LIVING ROOM TO CLASSROOM, Teachable Moments – As I have progressed in my career as an educator, I have often reflected on my own life experiences.
I’m reminded of going in and out of different schools as a child and adolescent, as well as my professional experiences – I’m excited to share.
I also often think back to my short stint in early childhood education where I worked in a pre-school setting.
Early childhood is and should be a magical, meaningful, and purposeful place for children.
From the moment a child is born, the foundation of who that baby will become is being formed and designed by the choices, opportunities, and exposures the parents provide.
When I became the parent of a newborn, I remember feeling paralyzed at moments due to the pressure to provide my child the richest experience and environment that I could from infancy.
I knew it was the foundation that all other skills would build upon from language to attachment to health and safety. Every choice mattered so deeply to me.
Parents are their child’s first teachers.
Parenting an infant felt like the highest stakes test I had ever taken. Coffee took on a more functional meaning.
Narrating diaper changes to my baby through exhausted, blurry vision became my new norm.
If I was too exhausted to narrate life for a moment, I had to muster up the grace for myself and try again in the next cycle of “eat, activity, sleep.”
As an educator, I saw how the exposure to rich and meaningful early childhood experiences played a critical role in a teenager’s love for learning and connections between disciplines within my classroom.
Because of this, as a parent I have embraced messy “art” projects to increase creativity and discovery, filled more buckets with beans for pouring to foster fine motor skill development. I’ve observed my daughter as she sorts her toys, classifies her many Elsa figures, and creates a world I could never imagine due to the realism in my own head.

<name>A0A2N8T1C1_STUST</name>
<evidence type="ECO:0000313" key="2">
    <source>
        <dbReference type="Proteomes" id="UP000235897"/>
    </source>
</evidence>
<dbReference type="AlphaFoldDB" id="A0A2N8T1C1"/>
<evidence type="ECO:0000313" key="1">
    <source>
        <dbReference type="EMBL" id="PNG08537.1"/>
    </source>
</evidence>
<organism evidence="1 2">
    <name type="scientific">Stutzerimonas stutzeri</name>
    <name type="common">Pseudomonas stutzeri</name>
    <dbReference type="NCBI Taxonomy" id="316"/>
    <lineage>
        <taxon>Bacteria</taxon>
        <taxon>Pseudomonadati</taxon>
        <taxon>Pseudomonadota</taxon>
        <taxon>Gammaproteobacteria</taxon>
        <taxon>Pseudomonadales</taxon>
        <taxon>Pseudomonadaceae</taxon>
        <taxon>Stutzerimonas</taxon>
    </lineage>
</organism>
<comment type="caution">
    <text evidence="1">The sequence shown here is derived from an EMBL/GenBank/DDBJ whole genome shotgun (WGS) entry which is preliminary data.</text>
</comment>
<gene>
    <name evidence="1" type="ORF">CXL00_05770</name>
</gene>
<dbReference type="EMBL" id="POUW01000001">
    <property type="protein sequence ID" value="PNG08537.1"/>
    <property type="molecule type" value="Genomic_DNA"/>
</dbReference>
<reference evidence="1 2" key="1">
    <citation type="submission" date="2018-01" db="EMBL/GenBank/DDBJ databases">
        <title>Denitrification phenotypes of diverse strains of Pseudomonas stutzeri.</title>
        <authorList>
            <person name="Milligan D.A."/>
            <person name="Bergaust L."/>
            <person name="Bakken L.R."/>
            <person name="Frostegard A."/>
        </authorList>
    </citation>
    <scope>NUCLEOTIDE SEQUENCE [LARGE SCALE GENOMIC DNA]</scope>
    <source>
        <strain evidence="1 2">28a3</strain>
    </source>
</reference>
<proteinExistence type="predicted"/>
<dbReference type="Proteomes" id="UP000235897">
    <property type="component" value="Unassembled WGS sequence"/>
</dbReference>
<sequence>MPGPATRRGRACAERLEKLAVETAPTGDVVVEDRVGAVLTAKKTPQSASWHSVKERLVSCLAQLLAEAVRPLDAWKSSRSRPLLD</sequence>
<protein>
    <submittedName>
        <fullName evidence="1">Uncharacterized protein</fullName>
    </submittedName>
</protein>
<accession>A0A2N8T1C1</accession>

In social settings, I have watched her work with others and innovate, problem-solve with her peers, advocate for herself, nurture and care for those who are younger or need more help, as well as meltdown or not respond the way I would want her to as a friend.
I have learned that most of the time when conflict arises between children, they will solve the problem themselves when given the opportunity to do so.
They can be coached to go to their peer to determine a solution or apologize for their actions. Sometimes I have to model what that looks like, but it is possible.
Early childhood is that place that builds self-confidence, independence, and the foundation for a host of social, emotional and life skills, not just academic skills.
It is the place that prepares children to become the adults we hope to see in our communities that we admire and pray are our neighbors and co-workers.
Embrace the moon sand spilled onto the ground, the paint in the hair, and the stepping on Legos!